Last time the GOP went down this road, the government shut down. This time, they don’t even have Obama to blame.
For all the tough talk, Donald Trump’s new budget could be dubbed “Ryan-Lite.” And if Republicans seem queasy in Congress, it’s because they lived through this movie not long ago and it didn’t end well.
Indeed, just four years ago Speaker Paul Ryan, then chairman of the House Budget Committee, proposed almost exactly what Trump wants now: big increases for the military combined with tens of billions in cuts to nondefense programs. The House went along, and within months the whole appropriations process collapsed, setting the stage for a costly government shutdown in the fall of 2013.
Now Trump wants the GOP to try again — only this time he openly substitutes his own ideology for deficit reduction.
With Ryan, the appropriations cuts were always a way to pressure President Barack Obama to make changes Republicans wanted in order to achieve savings from entitlement programs like Medicare. But Obama’s not around to leverage anymore. Trump’s budget is driven more by Steve Bannon than by getting to balance. So where does that leave Republicans in Congress and will they end up negotiating only with themselves?
The answer could make this year’s budget cycle a defining one for the GOP. What do Republicans want from government and how much will they spend to run it effectively?
Does the party of Bob Dole really want to decimate food aid overseas? Wasn’t it President Gerald Ford who championed Community Development Block Grants? Even Ronald Reagan found money for fuel assistance for the poor, why none now? And after years of espousing welfare-to-work, why are Republicans being asked again to cut job training funds?
For sure, some of Trump’s targets are old standbys like the arts and public broadcasting. Round up the usual suspects. But what’s with all the cuts to science programs?
To understand the parallels between Ryan’s numbers and Trump’s, it’s necessary first to go back to the statutory spending caps first enacted in the Budget Control Act of 2011.
Going into fiscal 2014, which began Oct. 1, 2013, the BCA allowed for $967.5 billion in discretionary spending: about $498 billion for defense and the remaining $469.4 billion for domestic and foreign aid programs. What the Ryan 2014 budget proposed was to alter this balance dramatically so that defense could grow to $552 billion while domestic and foreign aid programs got much less, about $415 billion.
That translated into a $54 billion swing each way, virtually the same as what the White House is now proposing for fiscal 2018.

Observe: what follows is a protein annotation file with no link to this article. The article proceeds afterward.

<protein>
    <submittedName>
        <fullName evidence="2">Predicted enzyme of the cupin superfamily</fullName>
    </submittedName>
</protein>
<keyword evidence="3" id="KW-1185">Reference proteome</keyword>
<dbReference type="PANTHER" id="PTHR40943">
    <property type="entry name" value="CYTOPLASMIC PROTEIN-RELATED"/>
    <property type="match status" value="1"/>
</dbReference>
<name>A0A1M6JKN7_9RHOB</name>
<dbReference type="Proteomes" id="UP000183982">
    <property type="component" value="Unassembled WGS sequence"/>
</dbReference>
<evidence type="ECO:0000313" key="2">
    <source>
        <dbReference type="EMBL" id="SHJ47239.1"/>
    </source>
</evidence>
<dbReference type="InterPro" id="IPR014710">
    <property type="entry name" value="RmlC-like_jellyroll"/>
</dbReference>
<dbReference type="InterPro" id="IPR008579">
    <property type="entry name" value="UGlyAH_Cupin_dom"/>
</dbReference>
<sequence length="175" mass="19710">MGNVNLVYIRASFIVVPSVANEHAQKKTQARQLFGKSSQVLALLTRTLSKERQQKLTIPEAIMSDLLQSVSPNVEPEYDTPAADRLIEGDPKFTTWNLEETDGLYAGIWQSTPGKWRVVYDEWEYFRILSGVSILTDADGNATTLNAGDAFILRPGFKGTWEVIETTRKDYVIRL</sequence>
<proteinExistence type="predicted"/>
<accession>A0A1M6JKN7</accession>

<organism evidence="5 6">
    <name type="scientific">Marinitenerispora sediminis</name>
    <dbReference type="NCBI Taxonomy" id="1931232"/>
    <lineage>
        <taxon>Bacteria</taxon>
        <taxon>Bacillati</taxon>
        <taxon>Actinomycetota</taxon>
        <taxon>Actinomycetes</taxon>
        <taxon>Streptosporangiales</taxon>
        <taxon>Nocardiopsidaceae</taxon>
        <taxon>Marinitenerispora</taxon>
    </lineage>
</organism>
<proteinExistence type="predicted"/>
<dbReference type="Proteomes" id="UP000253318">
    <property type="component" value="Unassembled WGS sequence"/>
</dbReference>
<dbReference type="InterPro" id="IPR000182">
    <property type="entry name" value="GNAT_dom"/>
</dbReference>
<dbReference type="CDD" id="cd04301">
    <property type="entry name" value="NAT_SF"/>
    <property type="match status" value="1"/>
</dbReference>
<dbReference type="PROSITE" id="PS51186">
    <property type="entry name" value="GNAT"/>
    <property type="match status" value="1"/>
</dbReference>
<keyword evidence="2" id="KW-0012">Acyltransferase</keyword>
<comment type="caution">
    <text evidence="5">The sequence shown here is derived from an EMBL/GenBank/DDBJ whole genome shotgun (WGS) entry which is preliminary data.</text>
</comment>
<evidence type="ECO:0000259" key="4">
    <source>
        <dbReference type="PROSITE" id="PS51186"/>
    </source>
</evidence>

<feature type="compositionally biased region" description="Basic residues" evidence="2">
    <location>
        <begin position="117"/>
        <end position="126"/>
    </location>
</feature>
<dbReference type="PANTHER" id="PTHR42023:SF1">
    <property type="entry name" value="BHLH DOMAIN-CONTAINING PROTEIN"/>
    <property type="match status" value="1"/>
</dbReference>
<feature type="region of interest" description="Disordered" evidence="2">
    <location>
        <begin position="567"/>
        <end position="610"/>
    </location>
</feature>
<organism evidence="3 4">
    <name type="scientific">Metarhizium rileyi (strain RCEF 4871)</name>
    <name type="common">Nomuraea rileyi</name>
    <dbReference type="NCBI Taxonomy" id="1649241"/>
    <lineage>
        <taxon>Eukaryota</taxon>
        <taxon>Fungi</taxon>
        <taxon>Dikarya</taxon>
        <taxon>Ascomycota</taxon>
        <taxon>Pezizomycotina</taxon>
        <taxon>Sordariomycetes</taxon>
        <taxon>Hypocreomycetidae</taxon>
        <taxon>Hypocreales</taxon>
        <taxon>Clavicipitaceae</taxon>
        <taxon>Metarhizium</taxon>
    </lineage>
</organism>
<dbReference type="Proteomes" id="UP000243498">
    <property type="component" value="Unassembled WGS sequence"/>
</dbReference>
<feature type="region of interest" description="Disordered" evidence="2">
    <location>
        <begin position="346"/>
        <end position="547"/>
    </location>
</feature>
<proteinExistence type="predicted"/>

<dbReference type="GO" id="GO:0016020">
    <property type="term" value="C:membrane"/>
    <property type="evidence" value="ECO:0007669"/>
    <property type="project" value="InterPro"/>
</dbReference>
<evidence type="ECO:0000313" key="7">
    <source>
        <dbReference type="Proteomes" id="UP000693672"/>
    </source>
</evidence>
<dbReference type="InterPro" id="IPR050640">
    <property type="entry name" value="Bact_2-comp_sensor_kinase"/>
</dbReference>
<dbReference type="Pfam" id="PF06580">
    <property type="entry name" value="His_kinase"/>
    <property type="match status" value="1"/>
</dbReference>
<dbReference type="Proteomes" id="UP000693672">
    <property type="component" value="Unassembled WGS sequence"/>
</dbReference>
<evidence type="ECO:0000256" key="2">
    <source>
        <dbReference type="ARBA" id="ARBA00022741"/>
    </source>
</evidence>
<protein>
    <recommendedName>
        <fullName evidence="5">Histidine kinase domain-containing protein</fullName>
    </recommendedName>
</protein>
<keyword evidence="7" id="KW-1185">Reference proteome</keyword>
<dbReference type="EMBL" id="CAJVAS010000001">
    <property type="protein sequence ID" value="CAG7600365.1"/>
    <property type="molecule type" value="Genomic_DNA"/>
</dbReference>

Trump starts from a higher base: $1.065 trillion compared with $967.5 billion four years ago. But in real dollars adjusted for inflation, that’s not so different. And within this total, both he and Ryan end up at the same place: Defense is promised 57 percent of the total pot.
But as Ryan and his fellow Republicans found out, the pressure on the rest of government can be brutal. By the end of July 2013, a $44.1 billion transportation and housing bill had to be pulled from the House floor because of unrest over the deep cuts. And that was even before GOP leadership had come to grips with still deeper reductions required from labor, health and education programs.
Having witnessed this turmoil firsthand, House Appropriations Committee Chairman Rodney Frelinghuysen (R-N.J.) was decidedly noncommittal Thursday in his first comments on Trump’s plan.
“As directed under the Constitution, Congress has the power of the purse,” Frelinghuysen said. “While the President may offer proposals, Congress must review both requests to assure the wise investment of taxpayer dollars.”
Across the Capitol, Sen. Thad Cochran (R-Miss.), chairman of the Senate Appropriations panel, has warned that a shortfall already exists in available funding under the current BCA cap for nondefense spending. In a letter to the Senate Budget Committee last week, Cochran said the landscape was “very challenging” even before Trump’s budget and “any additional reductions in budget caps … will exacerbate that challenge.”
The documents released thus far by the White House are still short of many details. But when compared with Ryan in 2014, the president’s spending appetites make the task even harder for Congress.
Trump wants to beef up security along the Southwest border, but this means the Department of Homeland Security’s budget will go up, not down, by $2.8 billion. Having avoided the military draft during the Vietnam War, the president is very sensitive about veterans causes, so his budget again adds $4.4 billion above current funding for the Department of Veterans Affairs.
The end result is to increase the depth of the cuts which must be shouldered by the rest of the nondefense accounts. And the administration’s new supplemental spending request for the Pentagon and Homeland Security for the current fiscal year, ending Sept. 30, adds to the burden by assuming that about $18 billion of the costs will be paid for by cutting the same nondefense accounts.
Surprisingly, the budget documents simply assume this without providing any concrete suggestions as to where these 2017 cuts should be found.
The search this spring could give some hint of what lies ahead this summer and next fall.
Source : POLITICO